In Which the Prof Stumbles into Another One

Today has been a good day. One of the highlights was catching X-Men: Days of Future Past with the Spawn. We both had a good time, and agreed that a highlight was a set piece involving Quicksilver during a rescue mission. The film is set largely in 1973, and there’s a certain kick to the whole thing, including Richard Nixon’s significant role and a bit of twisted history (which gave me several chuckles.) The Spawn was fascinated by the design and style of 1973. “I lived through the 70s,” I told her. “They weren’t pretty in person.” I’m not sure she believes me — I may have to refer her to James Lileks.

The other cool thing showed up in today’s mail. When I ordered Larry’s book, I also spent five bucks on another book I lost to the Rodent Menace back at Spackle Manor. The book is Jonathan Valin‘s antepenultimate Harry Stoner novel, Second Chance. The Stoner books are set in my old Cincinnati stomping grounds, and I like them both because they’re good and because they taught me that I could set my own crime fiction there. Second Chance is probably the darkest of the series, and the book that followed it, The Music Lovers, may well have been an attempt by Valin to get out from under that cloud. After one more book, he moved full time into music and stereo reviewing. (I wonder how much mp3’s make him cringe.)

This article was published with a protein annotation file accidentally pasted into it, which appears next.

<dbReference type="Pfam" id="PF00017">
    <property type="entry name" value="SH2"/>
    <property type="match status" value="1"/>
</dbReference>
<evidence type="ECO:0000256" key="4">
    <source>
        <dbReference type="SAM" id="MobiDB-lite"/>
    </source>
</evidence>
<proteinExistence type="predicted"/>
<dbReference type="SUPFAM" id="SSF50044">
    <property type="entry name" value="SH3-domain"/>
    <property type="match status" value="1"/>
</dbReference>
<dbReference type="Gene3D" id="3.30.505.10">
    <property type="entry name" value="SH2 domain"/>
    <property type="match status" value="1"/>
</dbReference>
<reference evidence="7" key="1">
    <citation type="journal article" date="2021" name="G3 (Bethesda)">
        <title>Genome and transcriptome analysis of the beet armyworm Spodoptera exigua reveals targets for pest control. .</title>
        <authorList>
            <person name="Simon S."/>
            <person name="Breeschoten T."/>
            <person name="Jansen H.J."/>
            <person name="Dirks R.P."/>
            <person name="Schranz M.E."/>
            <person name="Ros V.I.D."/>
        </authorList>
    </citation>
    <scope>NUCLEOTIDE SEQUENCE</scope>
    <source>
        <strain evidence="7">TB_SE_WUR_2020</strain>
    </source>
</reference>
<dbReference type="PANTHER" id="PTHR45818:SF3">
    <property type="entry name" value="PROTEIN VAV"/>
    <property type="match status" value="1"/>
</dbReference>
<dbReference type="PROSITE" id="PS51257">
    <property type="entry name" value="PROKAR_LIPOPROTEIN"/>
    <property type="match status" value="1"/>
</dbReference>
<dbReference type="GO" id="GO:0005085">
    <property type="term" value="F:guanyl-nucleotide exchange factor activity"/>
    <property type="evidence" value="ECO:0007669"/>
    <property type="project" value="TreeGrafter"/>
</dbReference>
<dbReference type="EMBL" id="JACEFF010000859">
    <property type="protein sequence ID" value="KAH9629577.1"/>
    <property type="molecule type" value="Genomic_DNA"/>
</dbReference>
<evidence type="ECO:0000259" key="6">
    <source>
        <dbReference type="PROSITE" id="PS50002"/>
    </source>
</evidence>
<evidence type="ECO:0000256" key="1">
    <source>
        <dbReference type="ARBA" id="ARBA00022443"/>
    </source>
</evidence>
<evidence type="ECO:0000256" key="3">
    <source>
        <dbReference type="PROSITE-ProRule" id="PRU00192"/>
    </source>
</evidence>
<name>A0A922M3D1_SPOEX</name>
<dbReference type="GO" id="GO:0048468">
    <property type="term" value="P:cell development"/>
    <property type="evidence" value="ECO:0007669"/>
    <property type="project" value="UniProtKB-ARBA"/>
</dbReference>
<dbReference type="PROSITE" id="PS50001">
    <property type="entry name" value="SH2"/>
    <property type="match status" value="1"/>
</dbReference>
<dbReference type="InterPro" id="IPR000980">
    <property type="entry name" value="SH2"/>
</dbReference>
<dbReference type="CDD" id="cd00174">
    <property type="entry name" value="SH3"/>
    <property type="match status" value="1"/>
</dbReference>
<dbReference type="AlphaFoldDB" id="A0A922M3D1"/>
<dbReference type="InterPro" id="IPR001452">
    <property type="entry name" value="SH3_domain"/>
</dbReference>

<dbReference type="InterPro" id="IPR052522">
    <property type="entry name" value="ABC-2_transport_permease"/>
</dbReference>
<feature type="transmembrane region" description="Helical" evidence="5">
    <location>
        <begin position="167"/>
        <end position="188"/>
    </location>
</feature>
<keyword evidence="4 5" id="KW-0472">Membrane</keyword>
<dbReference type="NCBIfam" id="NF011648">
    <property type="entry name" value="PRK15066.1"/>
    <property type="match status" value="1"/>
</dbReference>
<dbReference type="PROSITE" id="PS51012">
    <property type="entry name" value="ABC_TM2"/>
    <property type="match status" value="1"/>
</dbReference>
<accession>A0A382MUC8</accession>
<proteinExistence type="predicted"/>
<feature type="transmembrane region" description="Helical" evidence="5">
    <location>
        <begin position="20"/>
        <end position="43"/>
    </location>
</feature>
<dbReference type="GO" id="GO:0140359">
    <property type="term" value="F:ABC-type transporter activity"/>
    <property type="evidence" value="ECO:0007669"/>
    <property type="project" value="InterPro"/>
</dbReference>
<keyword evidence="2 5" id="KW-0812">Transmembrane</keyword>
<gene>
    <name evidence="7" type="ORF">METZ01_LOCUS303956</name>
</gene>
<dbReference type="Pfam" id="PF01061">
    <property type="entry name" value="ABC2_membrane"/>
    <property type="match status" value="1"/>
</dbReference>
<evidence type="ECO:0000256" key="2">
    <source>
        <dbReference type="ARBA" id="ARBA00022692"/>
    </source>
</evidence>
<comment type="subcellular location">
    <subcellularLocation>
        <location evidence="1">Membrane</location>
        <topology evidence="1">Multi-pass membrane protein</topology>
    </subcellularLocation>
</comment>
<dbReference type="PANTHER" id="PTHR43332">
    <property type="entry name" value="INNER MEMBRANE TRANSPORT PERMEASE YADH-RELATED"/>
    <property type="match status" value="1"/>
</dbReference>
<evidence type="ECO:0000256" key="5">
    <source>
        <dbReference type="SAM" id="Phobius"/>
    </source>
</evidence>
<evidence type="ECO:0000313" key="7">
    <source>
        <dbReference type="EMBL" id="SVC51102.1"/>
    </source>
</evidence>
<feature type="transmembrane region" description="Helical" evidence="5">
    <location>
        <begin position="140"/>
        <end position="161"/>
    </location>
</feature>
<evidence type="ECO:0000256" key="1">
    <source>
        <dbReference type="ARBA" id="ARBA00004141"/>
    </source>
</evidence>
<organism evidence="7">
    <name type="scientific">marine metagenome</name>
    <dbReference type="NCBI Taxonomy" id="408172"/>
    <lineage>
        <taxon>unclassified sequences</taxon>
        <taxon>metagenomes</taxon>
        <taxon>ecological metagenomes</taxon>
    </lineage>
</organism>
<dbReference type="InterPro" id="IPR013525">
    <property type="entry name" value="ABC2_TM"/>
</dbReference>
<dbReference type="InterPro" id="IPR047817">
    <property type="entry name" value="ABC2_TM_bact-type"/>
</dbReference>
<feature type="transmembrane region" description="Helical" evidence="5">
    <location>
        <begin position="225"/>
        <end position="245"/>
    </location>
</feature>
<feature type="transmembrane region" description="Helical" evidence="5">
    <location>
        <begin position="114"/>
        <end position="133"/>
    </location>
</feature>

As it happened, I went ahead and ordered the copy from a shop that is distributed via Amazon, just because I was debating whether or not to go for the $35 “free shipping” route (I didn’t.) So anyway, the book showed up this morning. I got it out of the envelope, and discovered something had happened again:

 

As it happens, it’s inscribed to the previous owner, whose first name is stamped on the first page. But that doesn’t bug me — I just think it’s cool to have another signed book for my shelves. (I may accumulate them, but for me the value is the coolness, not the resale value.)

As I said, a good day — with two days of weekend to go.

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About profmondo

Dad, husband, mostly free individual, medievalist, writer, and drummer. "Gladly wolde he lerne and gladly teche."
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